The present invention provides another apparatus for cleaning semiconductor substrate using ultra/mega sonic device, comprising a cassette, a tank, an ultra/mega sonic device, at least one inlet, an ultra/mega sonic power supply, a host computer, and a detection system. The cassette holds at least one semiconductor substrate. The tank holds the cassette. The ultra/mega sonic device is attached to an outside wall of the tank. The at least one inlet is used for filling chemical liquid into the tank to immerse the semiconductor substrate. The host computer sets the ultra/mega sonic power supply at frequency f1 and power P1 to drive the ultra/mega sonic device; before bubble cavitation in the liquid damaging patterned structure on the semiconductor substrate, sets the ultra/mega sonic power supply at zero output; after temperature inside bubble cooling down to a set temperature, sets the ultra/mega sonic power supply at frequency f1 and power P1 again. The detection system detects power on time at power P1 and frequency f1 and power off time separately, and compares the detected power on time at power P1 and frequency f1 with a preset time τ1. If the detected power on time is longer than the preset time τ1, the detection system sends out an alarm signal to the host computer, and the host computer receives the alarm signal and shuts down the ultra/mega sonic power supply. The detection system also compares the detected power off time with a preset time τ2. If the detected power off time is shorter than the preset time τ2, the detection system sends out an alarm signal to the host computer, and the host computer receives the alarm signal and shuts down the ultra/mega sonic power supply.

The present invention provides another apparatus for cleaning semiconductor substrate using ultra/mega sonic device, comprising a cassette, a tank, an ultra/mega sonic device, at least one inlet, an ultra/mega sonic power supply, a host computer and a detection system. The cassette holds at least one semiconductor substrate. The tank holds the cassette. The ultra/mega sonic device is attached to an outside wall of the tank. The at least one inlet is used for filling chemical liquid into the tank to immerse the semiconductor substrate. The host computer sets the ultra/mega sonic power supply at frequency f1 and power P1 to drive the ultra/mega sonic device; before bubble cavitation in the liquid damaging patterned structure on the semiconductor substrate, setting the ultra/mega sonic power supply at zero output; after temperature inside bubble cooling down to a set temperature, setting the ultra/mega sonic power supply at frequency f1 and power P1 again. The detection system detects amplitude of each waveform output by the ultra/mega sonic power supply, and compares detected amplitude of each waveform with a preset value. If detected amplitude of any waveform is larger than the preset value, the detection system sends out an alarm signal to the host computer, and the host computer receives the alarm signal and shuts down the ultra/mega sonic power supply, wherein the preset value is larger than a waveform amplitude at normal operation.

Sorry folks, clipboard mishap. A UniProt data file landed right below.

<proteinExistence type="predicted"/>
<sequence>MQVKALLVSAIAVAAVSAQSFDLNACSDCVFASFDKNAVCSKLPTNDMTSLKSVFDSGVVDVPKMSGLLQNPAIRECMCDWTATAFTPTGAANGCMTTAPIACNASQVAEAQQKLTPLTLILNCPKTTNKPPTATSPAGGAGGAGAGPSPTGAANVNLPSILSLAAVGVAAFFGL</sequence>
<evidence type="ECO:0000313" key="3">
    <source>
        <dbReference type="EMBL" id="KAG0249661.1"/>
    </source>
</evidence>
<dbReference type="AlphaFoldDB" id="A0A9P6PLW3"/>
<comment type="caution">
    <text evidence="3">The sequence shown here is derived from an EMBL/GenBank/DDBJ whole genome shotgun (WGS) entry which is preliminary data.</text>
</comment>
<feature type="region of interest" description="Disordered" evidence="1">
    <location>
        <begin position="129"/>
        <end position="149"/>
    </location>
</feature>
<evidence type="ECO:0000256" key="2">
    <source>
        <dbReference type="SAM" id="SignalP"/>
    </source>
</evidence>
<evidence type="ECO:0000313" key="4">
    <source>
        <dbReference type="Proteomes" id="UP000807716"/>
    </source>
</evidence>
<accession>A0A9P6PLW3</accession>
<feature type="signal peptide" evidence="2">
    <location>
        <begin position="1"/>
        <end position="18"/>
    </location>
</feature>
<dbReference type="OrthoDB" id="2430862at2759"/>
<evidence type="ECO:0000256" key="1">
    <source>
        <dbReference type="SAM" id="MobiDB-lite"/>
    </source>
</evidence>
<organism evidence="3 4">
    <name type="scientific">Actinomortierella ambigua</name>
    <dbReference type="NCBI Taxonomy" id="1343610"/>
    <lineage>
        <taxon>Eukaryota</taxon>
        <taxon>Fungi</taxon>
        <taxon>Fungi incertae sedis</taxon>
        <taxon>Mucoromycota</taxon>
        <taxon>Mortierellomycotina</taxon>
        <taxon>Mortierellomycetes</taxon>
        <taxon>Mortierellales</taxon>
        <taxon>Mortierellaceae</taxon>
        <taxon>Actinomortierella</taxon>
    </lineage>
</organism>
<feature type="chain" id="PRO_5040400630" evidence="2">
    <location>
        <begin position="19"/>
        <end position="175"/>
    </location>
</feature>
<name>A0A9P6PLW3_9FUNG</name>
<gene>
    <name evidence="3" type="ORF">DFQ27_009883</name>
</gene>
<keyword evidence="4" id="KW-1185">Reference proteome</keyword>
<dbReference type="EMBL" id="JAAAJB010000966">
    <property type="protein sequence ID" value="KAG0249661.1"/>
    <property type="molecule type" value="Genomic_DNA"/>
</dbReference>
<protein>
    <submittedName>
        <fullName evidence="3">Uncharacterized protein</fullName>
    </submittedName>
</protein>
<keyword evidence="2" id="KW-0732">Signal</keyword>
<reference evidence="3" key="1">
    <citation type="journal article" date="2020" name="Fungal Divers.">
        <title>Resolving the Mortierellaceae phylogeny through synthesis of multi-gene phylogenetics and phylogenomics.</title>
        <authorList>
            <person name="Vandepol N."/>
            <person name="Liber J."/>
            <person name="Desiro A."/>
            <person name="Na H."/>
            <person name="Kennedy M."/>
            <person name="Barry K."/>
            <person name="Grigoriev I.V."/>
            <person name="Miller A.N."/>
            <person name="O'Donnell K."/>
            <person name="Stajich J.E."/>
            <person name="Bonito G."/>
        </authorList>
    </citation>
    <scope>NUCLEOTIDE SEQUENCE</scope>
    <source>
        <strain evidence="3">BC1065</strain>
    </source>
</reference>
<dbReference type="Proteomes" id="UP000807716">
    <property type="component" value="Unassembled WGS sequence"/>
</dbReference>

While this disclosure has been particularly shown and described with references to exemplary embodiments thereof, it shall be understood by those skilled in the art that various changes in form and details may be made therein without departing from the spirit of the claimed embodiments.

Claims

1. A system for controlling damages in cleaning a semiconductor wafer comprising features of patterned structures, the system comprising:

a wafer holder for temporary restraining a semiconductor wafer during a cleaning process;
an inlet for delivering a cleaning liquid over a surface of the semiconductor wafer;
a sonic generator configured to alternately operate at a first frequency and a first power level for a first predetermined period of time and at a second frequency and a second power level for a second predetermined period of time, to impart sonic energy to the cleaning liquid, the first predetermined period of time and the second predetermined period of time consecutively following one another; and
a controller programmed to provide the first and second frequencies, the first and second power levels, the first and second predetermined periods of time, and a number of alternations between the first and second periods of time by the sonic generator,